Agents of S.H.I.E.L.D. – Uprising Review
“My little brother rides the metro. He’s gonna be stuck in a bad part of town. You know what happens to people during a blackout. They think they can get away with whatever they want.”
The ending of Meet the New Boss promised further answers for Agents’s viewing audience, and after an extra week of waiting imposed by the Vice-Presidential debate… the show essentially asked us for a raincheck. Uprising isn’t a terrible episode, but even the promos for it had me skeptical as to what we’d be dealing with here. An episode about terrorist-imposed blackouts seemed like an odd follow-up to what we had seen in episode two, and, unfortunately, it proves to feel just as much like a distraction a one might fear. It serves to put a delay on the answers Robbie had promised Daisy, and instead focuses on the Watchdogs, a group that is theoretically interesting as a concept, but hasn’t been in the forefront in a while. Again, Uprising isn’t a bad episode. It has some fine moments that are enjoyable enough, but it relies too much on dramatic convenience and the few answers that it provides aren’t particularly captivating.
The episode begins with the Watchdogs causing a city-wide blackout in Miami, which Yo-Yo, who was attending an engagement party for her friend, finds herself caught in the middle of. The group responsible claims that it wants to end the registration of Inhumans, but most viewers will be able to guess the true identity of the culprit. While the Watchdogs haven’t been prominent for a while, Daisy’s references to their activities have ensured that, the moment a shadowy organization shows up with plans pertaining to the Inhumans, most of the audience will immediately guess who is behind it all. Uprising does hint at a few details regarding Ghost Rider that Marvel fans will pick up on, but the significance will likely be lost with casual viewers. It appears that, unlike in the comics, Robbie Reyes is, in fact, possessed by the spirit of vengeance instead of the soul of a serial killer uncle. I’ve considered the possibility that his uncle could actually be dead, but I’ve decided to believe that Agents wouldn’t go so far as to play coy with that detail just to set up a surprise twist. But aside from the minor details regarding Robbie’s history, the scenes in Los Angeles ended up feeling rather pointless. Seriously, what actually happens? Robbie promises Daisy some answers, before noting that it would suck if the power went out. The power goes out. They go to pick up Robbie’s brother, and have a forced fight with some idiots, and then Daisy stays the night before leaving the next morning. This is the narrative equivalent of a cul-de-sac. The fight with the looters was fun, but, even in the moment, it felt odd. The power has been out for what, 30 minutes? And yet, we already have wandering groups of looting gangs looking to steal wheelchairs.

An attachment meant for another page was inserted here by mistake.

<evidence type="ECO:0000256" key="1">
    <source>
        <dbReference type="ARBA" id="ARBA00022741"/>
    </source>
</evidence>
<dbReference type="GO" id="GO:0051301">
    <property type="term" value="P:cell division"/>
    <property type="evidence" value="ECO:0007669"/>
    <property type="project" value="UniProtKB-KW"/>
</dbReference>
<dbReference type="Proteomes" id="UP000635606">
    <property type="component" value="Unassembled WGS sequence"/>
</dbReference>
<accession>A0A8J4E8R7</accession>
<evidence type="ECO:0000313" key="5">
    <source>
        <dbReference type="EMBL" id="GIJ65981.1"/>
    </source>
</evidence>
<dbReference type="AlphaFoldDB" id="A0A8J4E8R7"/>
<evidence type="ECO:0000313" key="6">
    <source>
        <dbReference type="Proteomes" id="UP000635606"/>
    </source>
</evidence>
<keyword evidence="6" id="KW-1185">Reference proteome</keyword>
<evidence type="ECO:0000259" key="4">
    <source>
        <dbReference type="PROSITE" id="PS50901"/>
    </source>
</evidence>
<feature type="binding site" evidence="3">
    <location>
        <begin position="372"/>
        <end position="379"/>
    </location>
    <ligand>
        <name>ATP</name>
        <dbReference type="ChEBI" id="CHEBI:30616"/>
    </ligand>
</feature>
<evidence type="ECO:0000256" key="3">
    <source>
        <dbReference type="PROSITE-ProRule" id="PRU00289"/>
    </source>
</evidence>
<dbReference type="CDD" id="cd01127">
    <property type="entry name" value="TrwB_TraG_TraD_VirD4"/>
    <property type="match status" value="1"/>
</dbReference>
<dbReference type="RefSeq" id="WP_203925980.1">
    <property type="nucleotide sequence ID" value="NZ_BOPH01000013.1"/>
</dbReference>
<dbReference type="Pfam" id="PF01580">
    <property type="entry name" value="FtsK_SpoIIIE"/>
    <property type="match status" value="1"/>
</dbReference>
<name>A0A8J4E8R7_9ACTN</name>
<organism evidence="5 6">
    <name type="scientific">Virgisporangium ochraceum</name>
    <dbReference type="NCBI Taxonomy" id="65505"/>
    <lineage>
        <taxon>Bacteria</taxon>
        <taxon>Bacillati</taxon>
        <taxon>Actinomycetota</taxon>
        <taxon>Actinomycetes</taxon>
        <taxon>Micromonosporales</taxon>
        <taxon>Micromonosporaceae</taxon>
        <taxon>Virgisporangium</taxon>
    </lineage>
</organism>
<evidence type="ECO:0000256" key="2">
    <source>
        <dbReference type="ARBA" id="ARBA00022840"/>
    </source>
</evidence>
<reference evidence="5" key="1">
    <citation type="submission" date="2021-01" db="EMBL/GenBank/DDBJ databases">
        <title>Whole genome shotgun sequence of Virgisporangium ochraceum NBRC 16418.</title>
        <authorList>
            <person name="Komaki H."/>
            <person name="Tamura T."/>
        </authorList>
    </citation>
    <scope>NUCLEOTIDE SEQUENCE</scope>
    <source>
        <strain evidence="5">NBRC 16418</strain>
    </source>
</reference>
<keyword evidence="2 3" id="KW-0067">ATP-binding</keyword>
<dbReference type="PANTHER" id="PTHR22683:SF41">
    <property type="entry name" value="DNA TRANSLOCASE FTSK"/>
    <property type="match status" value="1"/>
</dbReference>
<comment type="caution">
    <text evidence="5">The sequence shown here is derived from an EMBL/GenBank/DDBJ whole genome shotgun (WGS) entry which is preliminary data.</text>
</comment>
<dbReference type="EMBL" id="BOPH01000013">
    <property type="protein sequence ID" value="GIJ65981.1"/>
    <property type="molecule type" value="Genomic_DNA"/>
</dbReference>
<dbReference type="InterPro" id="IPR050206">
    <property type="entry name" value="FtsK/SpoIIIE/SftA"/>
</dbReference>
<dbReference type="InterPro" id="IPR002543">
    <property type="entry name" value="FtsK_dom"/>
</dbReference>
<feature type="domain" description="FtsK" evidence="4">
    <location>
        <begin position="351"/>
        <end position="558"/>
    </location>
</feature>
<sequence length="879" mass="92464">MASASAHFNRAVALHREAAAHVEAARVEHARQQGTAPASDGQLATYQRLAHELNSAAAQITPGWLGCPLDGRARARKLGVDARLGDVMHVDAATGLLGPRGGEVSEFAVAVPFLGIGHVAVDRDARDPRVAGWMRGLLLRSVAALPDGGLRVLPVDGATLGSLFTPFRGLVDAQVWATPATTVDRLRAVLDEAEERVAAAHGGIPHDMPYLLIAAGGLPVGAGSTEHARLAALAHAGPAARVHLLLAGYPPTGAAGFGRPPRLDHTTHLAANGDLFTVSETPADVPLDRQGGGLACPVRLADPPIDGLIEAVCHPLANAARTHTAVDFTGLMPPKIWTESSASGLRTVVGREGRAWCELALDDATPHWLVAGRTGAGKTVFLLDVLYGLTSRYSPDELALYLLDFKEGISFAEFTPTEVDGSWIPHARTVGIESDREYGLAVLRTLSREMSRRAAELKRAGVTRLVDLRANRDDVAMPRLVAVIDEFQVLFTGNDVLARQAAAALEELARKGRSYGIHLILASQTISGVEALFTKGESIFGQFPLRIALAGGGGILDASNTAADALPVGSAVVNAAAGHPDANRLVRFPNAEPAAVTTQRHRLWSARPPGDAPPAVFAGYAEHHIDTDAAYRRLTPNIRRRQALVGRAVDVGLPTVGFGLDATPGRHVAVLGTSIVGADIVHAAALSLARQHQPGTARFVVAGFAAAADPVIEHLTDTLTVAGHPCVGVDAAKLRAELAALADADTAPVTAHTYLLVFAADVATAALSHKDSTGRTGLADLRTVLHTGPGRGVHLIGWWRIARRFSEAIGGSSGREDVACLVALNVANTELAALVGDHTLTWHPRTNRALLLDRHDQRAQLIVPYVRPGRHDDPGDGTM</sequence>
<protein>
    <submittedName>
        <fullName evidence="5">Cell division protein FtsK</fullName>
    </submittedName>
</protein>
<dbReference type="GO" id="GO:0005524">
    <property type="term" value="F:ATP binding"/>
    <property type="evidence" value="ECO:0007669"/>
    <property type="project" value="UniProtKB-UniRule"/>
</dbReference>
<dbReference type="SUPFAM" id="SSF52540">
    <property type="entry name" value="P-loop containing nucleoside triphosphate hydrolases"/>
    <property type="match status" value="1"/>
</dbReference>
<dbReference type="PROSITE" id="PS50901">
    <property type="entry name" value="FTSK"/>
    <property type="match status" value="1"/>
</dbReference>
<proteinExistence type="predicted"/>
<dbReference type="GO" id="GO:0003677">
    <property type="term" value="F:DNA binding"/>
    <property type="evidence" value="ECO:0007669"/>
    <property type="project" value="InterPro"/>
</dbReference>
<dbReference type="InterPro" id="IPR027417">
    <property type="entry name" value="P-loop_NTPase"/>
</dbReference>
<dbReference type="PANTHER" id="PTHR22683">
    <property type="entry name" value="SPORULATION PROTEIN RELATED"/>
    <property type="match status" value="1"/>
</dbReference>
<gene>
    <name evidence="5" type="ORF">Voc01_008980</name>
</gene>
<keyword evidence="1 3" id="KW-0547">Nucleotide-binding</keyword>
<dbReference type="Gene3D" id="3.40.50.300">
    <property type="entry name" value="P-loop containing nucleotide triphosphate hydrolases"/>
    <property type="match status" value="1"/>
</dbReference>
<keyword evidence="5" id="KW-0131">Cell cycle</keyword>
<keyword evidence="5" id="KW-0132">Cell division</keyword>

I can’t seem to settle on a rating for this episode. Three stars seems too low. Yes, I’m disappointed by this episode, and it had some structuring problems, but the scenes in Miami were fun enough, and there was two decent fights that didn’t involve idiots trying to steal wheelchairs. Watching Fitz, Mack, and Coulson try to locate the EMP generator without access or use of technology (including Coulson’s hand) was fun. Unfortunately, the attempts to deal with May’s deteriorating condition are handled with relatively little tact, and the moment that they attempt to use a defibrillator on her only to have the power fail at that very second might be the most predictable scene the show has had in ages. Honestly, I almost can’t believe the characters didn’t see it coming given how cliche it is. Ultimately, while I don’t like the idea of giving this episode a three star rating, I can’t really justify giving it anything higher. Thankfully, the promos for the next episode appear to offer up a story that is more in line with what I had wanted with this one.
Before I wrap up, a few Notes and Nitpicks:
- Seriously, what did the loss of power at Radcliffe’s lab actually lend this episode? You could argue that it heightened dramatic tension, but it did so at the expense of the viewer’s suspension of disbelief. And the idea that May regains consciousness with full and immediate cognizance is ridiculous. Seriously, I’m pining for the realism of Mission: Impossible – Rogue Nation at this point.
- I’ll admit that I forgot that the Watchdogs were tied to the Momentum Lab facility. Admittedly, this was only brought up during a brief exposition segment during Meet the New Boss, so, understandably, it is a detail that appears to slip my mind rather easily.
Uprising presents a conflict that just seems to abruptly lurch into the forefront. The actually story involving the Watchdogs is interesting enough, but manner in which it sidelines the events in LA feels extremely awkward.